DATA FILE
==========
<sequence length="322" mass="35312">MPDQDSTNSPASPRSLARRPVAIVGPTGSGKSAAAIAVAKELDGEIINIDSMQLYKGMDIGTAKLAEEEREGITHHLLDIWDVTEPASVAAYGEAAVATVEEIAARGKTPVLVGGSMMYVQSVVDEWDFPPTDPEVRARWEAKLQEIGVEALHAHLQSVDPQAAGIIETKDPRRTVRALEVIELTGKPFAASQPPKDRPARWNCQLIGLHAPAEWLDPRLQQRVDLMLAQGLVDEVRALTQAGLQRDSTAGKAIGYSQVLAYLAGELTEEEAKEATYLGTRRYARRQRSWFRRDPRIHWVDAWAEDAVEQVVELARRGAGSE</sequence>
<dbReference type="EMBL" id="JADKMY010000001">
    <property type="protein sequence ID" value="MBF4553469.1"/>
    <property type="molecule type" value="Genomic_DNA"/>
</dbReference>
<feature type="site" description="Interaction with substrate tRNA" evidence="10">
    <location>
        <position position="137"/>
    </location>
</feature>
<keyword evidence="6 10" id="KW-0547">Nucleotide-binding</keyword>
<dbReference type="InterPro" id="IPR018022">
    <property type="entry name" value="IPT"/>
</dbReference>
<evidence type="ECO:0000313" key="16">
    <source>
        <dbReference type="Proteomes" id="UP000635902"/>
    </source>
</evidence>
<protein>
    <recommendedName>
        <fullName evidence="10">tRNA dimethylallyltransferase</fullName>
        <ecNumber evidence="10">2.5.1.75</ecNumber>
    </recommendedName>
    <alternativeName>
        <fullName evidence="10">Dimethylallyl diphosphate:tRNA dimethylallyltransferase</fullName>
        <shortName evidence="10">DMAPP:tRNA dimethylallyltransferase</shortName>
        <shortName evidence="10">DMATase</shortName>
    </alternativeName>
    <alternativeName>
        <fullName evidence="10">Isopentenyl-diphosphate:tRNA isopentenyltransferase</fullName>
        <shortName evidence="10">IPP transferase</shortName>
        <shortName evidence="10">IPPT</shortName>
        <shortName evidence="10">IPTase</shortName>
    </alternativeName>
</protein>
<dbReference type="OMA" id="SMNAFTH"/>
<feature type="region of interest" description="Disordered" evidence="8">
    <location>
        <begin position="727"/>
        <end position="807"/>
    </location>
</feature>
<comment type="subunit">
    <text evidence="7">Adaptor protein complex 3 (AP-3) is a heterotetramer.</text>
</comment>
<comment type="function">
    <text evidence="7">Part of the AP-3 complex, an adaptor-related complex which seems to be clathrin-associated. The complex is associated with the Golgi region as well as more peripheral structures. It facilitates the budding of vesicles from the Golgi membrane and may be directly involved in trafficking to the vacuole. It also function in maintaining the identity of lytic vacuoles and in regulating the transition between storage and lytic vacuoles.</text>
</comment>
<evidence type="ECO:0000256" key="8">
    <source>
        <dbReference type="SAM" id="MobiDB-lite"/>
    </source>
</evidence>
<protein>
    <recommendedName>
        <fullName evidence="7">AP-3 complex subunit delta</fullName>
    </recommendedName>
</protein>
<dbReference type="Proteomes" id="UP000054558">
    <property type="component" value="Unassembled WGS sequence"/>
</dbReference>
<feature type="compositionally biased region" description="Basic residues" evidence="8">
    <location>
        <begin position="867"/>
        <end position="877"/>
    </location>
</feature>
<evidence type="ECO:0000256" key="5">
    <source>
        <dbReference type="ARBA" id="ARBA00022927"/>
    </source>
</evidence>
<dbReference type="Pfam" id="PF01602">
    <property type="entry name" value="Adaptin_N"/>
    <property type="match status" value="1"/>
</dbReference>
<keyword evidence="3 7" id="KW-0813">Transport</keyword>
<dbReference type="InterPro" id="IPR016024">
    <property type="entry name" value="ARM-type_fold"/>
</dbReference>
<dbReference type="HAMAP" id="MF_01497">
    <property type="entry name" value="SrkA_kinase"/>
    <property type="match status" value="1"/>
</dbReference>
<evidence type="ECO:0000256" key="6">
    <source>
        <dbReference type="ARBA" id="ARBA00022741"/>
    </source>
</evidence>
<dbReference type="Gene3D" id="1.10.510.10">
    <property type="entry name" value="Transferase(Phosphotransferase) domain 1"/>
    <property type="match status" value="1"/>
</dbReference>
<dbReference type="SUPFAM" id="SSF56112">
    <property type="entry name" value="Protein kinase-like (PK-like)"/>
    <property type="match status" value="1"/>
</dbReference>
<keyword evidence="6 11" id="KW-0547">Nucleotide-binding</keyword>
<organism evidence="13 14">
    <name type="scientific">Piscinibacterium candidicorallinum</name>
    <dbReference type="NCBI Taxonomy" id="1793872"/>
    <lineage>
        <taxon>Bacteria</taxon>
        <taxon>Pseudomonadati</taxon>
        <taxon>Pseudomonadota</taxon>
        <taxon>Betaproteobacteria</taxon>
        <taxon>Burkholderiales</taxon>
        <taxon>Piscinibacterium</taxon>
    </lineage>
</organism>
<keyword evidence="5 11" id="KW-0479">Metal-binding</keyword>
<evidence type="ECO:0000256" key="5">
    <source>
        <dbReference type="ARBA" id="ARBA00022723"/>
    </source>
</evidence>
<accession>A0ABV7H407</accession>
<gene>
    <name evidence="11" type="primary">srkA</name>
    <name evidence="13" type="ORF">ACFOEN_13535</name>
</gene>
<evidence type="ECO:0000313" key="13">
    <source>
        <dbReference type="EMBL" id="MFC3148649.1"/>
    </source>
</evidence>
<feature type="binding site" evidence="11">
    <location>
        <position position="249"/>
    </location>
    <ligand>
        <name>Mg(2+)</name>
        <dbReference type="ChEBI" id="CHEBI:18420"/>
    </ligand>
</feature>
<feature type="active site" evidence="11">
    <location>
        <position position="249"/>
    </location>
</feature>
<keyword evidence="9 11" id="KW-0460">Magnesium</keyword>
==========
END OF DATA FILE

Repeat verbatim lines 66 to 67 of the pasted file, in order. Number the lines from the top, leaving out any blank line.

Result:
        <end position="877"/>
    </location>